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CALLING FUNCTIONS FROM INTERRUPTS

Applies to: C51 C Compiler

Answer


Information in this article applies to:


QUESTION

I have created an interrupt service routine as follows:

void isr (void) interrupt 0 using 1
{
.
.
.
}

which calls another function declared as follows:

void doit (void)
{
.
.
.
}

The code inside the doit function fails and causes strange results. What's going on?

ANSWER

Your interrupt service routine operates in register bank 1. The doit function, however, assumes register bank 0. This is the problem.

The reason this is a problem has to do with the way the compiler generates register to register move instructions. On the 8051, there is no register to register move. So, the compiler generates register to memory moves instead. Since the compiler knows the registerbank, the physical address of a register in a register bank can be calculated. For example, when the compiler calculates the address of R2 in register bank 0, the address is 0x02. If the register bank selected is not really 0, then the function overwrites this register and another part of the program will likely crash.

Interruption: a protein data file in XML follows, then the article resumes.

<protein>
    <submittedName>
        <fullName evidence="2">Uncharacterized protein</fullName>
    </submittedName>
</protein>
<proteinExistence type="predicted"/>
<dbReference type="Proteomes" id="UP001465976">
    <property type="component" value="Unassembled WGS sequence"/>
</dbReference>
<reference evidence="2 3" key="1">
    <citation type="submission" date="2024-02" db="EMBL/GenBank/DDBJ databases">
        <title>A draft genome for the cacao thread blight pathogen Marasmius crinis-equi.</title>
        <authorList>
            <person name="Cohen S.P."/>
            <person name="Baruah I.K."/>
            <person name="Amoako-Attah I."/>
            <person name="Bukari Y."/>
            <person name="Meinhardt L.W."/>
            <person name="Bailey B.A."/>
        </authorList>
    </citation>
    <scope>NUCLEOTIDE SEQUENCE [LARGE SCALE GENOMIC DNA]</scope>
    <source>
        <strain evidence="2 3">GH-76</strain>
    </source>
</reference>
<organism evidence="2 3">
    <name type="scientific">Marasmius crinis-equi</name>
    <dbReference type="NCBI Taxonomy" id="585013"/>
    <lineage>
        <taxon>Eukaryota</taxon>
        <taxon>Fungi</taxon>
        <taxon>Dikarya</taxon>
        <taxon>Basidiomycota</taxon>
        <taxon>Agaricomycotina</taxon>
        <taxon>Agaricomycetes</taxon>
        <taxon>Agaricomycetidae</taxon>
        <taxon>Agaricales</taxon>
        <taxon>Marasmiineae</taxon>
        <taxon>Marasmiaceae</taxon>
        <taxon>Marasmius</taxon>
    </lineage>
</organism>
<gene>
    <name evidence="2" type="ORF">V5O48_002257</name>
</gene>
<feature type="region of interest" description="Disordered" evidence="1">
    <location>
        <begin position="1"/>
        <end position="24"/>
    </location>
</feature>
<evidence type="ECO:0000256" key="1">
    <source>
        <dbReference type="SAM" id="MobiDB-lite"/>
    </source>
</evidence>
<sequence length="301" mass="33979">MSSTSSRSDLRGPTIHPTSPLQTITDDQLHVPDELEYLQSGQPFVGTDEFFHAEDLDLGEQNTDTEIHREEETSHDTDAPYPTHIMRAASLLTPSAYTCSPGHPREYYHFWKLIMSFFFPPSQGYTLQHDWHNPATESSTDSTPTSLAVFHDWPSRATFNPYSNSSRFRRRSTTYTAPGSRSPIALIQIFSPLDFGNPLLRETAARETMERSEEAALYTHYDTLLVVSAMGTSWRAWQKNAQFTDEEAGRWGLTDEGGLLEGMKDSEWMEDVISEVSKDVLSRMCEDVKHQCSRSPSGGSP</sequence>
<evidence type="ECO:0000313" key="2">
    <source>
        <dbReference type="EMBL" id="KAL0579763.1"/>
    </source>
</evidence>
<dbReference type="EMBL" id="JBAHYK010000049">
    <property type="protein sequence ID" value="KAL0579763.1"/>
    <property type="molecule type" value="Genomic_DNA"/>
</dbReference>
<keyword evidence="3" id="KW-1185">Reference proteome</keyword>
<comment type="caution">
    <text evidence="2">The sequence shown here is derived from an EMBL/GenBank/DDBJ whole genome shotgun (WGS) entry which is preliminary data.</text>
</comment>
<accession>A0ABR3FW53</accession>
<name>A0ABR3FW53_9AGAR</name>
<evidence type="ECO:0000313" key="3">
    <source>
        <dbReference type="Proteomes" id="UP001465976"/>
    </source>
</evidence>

This technique of accessing a register using its absolute address is called absolute register addressing.

In the example above, the doit function is looking in the wrong place for its register values.

To solve this problem, you may do one of the following:

  1. Use the REGISTERBANK directive to specify that doit uses register bank 1. No code is generated in the function to switch the register bank. For example:
    #pragma registerbank(1)
    void doit (void)
    {
    .
    .
    .
    }
    
  2. Use the NOAREGS directive to specify that the compiler no use absolute register addressing. This makes the function register bank independant so that it may be called from multiple functions using different register banks. However, the code generated is larger because register to register moves are not allowed.

SEE ALSO

Article last edited on: 2005-07-09 09:52:47

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